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Parasite Infection (Leishmaniasis) in Cats



Unless your cat is extremely ill, it will be treated as an outpatient. If it is emaciated and chronically infected, you may need to consider euthanasia because the prognosis is very poor for such animals. If your cat is not severely infected, your veterinarian will prescribe a high-quality protein diet, one that is designed specifically for renal insufficiency if necessary. If your cat has a single dermal nodule, it is best to surgically remove it.


This is a zoonotic infection, and the organisms residing in the lesions can be communicated to humans. These organisms will never be entirely eliminated, and relapse, requiring treatment, is inevitable.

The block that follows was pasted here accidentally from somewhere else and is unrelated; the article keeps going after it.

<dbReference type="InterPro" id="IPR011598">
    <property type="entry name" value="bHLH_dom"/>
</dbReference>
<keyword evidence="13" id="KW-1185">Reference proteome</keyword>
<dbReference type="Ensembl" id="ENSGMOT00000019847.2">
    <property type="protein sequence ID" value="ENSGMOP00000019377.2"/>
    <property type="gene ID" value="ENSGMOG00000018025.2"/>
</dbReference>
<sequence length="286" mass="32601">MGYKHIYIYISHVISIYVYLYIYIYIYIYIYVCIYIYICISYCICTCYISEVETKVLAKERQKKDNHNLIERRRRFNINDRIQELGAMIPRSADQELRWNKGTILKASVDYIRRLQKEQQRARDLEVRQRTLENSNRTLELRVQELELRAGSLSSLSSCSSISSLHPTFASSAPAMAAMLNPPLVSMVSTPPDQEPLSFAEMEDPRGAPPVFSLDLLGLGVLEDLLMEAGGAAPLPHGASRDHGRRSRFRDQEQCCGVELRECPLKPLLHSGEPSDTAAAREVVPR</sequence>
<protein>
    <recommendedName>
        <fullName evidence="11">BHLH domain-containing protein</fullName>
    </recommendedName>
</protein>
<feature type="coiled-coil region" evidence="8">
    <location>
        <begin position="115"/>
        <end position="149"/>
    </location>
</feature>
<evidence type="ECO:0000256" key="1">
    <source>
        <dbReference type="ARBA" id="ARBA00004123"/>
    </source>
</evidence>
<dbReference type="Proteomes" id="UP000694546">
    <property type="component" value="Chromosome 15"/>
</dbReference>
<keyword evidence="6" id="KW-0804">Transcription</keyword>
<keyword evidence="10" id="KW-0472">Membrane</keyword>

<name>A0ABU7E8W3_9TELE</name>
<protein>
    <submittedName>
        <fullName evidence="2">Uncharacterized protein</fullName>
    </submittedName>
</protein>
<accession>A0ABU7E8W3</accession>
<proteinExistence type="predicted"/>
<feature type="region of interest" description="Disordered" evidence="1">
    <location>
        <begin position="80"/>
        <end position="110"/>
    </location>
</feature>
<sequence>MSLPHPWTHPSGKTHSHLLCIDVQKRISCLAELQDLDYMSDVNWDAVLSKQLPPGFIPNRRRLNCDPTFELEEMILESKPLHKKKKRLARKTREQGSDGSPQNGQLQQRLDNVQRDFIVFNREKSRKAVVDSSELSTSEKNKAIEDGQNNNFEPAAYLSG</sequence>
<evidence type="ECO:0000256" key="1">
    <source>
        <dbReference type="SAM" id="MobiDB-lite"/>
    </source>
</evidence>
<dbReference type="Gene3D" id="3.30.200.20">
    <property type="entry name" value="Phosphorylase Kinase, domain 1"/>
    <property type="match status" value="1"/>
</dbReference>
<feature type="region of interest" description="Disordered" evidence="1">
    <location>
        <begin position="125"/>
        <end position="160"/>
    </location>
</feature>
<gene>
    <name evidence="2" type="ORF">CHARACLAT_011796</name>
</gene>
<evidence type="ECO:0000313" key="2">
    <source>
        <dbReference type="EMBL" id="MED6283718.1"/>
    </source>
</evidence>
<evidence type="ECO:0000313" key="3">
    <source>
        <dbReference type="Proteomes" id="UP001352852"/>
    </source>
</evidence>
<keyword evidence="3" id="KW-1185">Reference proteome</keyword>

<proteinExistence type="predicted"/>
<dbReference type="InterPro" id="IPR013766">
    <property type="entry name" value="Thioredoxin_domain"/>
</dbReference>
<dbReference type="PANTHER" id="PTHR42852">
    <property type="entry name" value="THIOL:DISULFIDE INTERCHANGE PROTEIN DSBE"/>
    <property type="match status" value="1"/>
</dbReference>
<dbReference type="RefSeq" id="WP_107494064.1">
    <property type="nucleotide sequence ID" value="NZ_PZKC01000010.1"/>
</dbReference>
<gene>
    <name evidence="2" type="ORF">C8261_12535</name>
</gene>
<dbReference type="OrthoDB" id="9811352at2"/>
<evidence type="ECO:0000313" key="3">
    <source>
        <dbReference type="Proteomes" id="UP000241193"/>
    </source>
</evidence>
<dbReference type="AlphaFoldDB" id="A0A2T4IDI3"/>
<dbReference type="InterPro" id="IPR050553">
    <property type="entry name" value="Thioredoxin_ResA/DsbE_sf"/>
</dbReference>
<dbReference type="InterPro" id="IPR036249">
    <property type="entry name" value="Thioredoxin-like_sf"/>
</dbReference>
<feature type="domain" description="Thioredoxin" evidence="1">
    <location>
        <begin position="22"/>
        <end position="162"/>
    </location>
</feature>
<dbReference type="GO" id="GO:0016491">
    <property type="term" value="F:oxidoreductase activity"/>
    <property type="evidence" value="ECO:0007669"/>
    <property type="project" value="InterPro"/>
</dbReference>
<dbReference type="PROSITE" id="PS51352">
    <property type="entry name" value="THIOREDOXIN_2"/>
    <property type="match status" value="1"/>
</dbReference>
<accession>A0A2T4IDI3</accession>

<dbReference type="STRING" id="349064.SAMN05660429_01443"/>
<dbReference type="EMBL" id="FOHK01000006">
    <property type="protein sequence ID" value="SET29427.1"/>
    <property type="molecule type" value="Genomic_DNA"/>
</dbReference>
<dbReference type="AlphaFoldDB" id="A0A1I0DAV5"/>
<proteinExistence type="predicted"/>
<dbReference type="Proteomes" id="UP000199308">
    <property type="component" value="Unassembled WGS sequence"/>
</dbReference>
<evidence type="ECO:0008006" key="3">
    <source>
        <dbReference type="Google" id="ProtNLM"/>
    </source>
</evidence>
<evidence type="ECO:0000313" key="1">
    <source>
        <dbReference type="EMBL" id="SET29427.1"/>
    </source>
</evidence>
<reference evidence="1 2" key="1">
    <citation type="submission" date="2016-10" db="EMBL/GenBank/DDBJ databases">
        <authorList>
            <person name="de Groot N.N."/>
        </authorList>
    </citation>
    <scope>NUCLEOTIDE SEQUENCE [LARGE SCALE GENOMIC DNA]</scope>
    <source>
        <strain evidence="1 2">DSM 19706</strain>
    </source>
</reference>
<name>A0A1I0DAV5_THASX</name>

There are medications that can be helpful in treating symptoms and in addressing the disease. Your veterinarian will advise you on the best course.


Living and Management


Your veterinarian will want to monitor your cat for clinical improvement and for identification of organisms in repeat biopsies. You can expect a relapse a few months to a year after the initial therapy; your veterinarian will want to recheck your cat's condition at least every two months after completion of the initial treatment. The prognosis for a successful cure is very guarded. 



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